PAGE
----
For release: Saturday 14th September 2013

Changing the Marriage Act was a low order issue with voters at last Saturday’s election according to a poll conducted this week for the Australian Christian Lobby.

Just 13 per cent of voters said it was in their top three issues when deciding who to vote for with the issue rating 9th overall out of 13 issues put to 927 respondents.

According to the poll conducted by JWS Research, same-sex marriage made the top three list of just 4pc of Coalition voters. It was not a top three issue for 72pc of Greens and 85pc of Labor voters.

ACL Managing Director Lyle Shelton said the poll confirmed what MPs have been saying for the past three years in Parliament.

“During the many same-sex marriage debates in the last Parliament MPs consistently said same-sex marriage was simply not a priority for people in their electorates. Despite Kevin Rudd and Labor elevating the issue to front and centre of the election campaign, this sentiment has not changed,” Mr Shelton said.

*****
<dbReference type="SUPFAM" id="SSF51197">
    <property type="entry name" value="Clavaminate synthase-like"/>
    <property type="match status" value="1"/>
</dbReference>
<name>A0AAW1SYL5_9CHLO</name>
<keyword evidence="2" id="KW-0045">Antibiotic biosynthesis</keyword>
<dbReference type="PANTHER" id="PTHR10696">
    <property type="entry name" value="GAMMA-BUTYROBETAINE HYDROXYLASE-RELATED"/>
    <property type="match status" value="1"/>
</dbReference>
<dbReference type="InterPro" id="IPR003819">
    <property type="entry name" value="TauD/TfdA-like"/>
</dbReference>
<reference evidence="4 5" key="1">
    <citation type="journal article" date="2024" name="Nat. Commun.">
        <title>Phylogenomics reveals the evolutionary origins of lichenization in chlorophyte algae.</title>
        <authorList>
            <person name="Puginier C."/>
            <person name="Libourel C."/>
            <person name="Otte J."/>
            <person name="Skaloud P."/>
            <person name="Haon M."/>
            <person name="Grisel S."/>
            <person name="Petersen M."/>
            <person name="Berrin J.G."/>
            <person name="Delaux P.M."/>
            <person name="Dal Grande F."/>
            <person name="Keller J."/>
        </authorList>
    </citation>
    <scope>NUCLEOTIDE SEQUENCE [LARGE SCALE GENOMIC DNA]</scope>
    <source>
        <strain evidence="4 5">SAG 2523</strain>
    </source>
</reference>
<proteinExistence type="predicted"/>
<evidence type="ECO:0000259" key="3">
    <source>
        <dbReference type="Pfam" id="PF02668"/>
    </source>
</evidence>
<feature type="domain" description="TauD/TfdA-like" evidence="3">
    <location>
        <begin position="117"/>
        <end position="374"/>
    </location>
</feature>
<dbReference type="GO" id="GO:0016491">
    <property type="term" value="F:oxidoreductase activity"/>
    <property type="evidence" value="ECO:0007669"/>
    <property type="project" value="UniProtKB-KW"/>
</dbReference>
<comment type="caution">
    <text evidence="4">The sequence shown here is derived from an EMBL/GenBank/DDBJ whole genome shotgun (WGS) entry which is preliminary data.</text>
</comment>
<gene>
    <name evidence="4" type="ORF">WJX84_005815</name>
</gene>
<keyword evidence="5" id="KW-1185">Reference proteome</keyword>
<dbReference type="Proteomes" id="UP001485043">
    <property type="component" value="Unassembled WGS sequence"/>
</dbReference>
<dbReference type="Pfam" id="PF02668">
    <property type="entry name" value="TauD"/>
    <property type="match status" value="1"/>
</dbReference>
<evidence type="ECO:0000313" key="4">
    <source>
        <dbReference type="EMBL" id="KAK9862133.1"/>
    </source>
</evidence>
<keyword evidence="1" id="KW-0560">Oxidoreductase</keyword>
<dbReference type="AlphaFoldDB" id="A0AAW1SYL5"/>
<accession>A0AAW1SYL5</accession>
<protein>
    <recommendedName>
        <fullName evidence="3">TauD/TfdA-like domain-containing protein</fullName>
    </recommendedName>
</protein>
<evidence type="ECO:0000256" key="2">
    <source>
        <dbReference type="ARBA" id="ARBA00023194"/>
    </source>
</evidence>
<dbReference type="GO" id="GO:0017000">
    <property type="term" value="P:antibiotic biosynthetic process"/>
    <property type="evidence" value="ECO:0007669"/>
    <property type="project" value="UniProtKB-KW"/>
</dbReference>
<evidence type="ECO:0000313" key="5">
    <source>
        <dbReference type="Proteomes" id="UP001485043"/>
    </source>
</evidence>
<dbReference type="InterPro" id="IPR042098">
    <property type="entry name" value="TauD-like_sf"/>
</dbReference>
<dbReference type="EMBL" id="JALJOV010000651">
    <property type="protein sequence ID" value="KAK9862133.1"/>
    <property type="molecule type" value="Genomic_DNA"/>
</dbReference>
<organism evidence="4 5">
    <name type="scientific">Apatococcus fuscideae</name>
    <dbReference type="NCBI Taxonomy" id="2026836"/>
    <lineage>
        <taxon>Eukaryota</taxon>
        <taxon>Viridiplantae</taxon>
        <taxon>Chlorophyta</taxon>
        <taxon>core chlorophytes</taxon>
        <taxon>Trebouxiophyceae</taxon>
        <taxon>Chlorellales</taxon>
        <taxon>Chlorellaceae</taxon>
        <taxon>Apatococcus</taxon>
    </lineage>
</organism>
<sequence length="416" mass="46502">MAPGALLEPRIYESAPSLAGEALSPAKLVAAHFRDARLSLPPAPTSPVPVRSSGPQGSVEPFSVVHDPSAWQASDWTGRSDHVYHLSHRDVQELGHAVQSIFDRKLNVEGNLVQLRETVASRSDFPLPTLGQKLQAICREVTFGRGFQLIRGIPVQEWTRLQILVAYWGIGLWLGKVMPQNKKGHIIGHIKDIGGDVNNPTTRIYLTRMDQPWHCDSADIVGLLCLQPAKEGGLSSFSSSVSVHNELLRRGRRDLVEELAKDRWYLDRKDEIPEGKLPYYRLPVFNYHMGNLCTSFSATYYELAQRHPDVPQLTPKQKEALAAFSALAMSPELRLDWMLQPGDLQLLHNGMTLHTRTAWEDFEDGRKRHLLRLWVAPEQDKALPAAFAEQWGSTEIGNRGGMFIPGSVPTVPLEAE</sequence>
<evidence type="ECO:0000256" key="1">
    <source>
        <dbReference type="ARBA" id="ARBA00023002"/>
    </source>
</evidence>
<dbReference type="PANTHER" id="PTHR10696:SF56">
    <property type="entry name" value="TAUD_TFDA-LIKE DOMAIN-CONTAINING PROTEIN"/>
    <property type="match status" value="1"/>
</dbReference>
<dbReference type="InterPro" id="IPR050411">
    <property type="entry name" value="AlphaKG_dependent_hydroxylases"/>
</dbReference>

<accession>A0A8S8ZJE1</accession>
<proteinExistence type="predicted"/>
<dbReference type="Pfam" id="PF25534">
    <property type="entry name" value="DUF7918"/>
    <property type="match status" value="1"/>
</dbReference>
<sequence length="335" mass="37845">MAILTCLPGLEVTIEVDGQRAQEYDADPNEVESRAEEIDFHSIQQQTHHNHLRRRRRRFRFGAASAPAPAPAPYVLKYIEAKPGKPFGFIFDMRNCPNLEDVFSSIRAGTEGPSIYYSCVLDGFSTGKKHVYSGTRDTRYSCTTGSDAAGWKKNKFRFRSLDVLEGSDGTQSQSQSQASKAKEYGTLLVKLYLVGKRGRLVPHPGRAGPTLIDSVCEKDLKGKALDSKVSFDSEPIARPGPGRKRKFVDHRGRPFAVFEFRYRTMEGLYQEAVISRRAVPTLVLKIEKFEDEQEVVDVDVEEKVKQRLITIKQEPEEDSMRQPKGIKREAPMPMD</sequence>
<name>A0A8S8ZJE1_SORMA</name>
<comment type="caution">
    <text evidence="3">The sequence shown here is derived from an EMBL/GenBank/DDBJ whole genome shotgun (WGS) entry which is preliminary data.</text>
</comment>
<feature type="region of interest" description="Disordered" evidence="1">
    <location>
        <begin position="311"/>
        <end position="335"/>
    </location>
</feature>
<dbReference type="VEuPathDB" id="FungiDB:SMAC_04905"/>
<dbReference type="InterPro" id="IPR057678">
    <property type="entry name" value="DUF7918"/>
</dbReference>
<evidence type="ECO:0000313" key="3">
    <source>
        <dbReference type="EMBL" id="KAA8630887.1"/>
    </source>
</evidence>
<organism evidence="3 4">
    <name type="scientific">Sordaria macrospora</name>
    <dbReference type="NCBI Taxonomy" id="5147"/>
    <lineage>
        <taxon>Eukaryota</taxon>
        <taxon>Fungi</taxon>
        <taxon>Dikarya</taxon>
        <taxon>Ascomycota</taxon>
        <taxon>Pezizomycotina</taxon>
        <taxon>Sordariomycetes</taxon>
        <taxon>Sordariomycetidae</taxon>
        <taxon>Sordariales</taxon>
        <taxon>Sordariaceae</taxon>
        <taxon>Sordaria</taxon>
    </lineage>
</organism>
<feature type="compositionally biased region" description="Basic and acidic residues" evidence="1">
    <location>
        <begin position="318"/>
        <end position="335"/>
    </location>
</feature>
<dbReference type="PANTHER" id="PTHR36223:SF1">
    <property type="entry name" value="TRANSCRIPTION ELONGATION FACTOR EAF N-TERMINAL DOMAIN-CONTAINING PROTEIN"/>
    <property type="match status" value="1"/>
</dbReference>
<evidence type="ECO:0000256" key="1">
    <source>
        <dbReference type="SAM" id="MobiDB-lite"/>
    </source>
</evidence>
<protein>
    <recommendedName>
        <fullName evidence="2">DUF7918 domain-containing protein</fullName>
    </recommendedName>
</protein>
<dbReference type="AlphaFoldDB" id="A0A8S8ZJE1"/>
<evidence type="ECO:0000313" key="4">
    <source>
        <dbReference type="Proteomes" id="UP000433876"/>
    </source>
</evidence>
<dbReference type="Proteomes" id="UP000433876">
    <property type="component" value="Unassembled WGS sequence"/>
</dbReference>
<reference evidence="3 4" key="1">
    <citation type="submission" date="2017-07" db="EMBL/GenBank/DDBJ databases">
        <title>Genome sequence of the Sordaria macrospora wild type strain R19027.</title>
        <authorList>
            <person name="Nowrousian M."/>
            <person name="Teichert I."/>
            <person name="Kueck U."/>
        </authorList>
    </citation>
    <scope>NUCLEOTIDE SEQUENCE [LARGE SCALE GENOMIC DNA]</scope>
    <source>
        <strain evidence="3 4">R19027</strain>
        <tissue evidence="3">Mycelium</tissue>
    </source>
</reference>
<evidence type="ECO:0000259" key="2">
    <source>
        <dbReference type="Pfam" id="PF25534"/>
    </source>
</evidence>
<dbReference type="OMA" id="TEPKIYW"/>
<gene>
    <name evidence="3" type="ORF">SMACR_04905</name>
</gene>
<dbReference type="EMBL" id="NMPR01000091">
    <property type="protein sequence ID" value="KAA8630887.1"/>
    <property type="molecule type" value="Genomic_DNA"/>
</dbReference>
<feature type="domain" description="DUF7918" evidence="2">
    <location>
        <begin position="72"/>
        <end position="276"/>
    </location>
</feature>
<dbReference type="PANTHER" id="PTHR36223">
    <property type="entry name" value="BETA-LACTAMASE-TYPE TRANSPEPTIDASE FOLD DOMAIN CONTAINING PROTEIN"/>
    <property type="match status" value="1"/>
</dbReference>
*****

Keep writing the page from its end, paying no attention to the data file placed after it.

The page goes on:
“Same-sex marriage had an extremely high media profile during the election and yet it still failed to register as an important issue for the overwhelming majority of voters.

“The fact that Kevin Rudd made it an election issue and lost so convincingly,  and these figures of just 4pc of Coalition voters supporting same sex marriage, mean Tony Abbott must maintain support for man-woman marriage as a party policy,” Mr Shelton said.

The poll also found support for changing the Marriage Act had slipped dramatically. Most polls had shown around 63pc support for same-sex marriage but the JWS poll found just 45pc of people thought the Marriage Act should be changed.

Thirty-eight per cent of people were opposed to law change with 17pc undecided.

“Despite years of high-profile campaigning and the demonising of those speaking up for man-woman marriage, support for changing the Marriage Act appears to be slipping,” Mr Shelton said.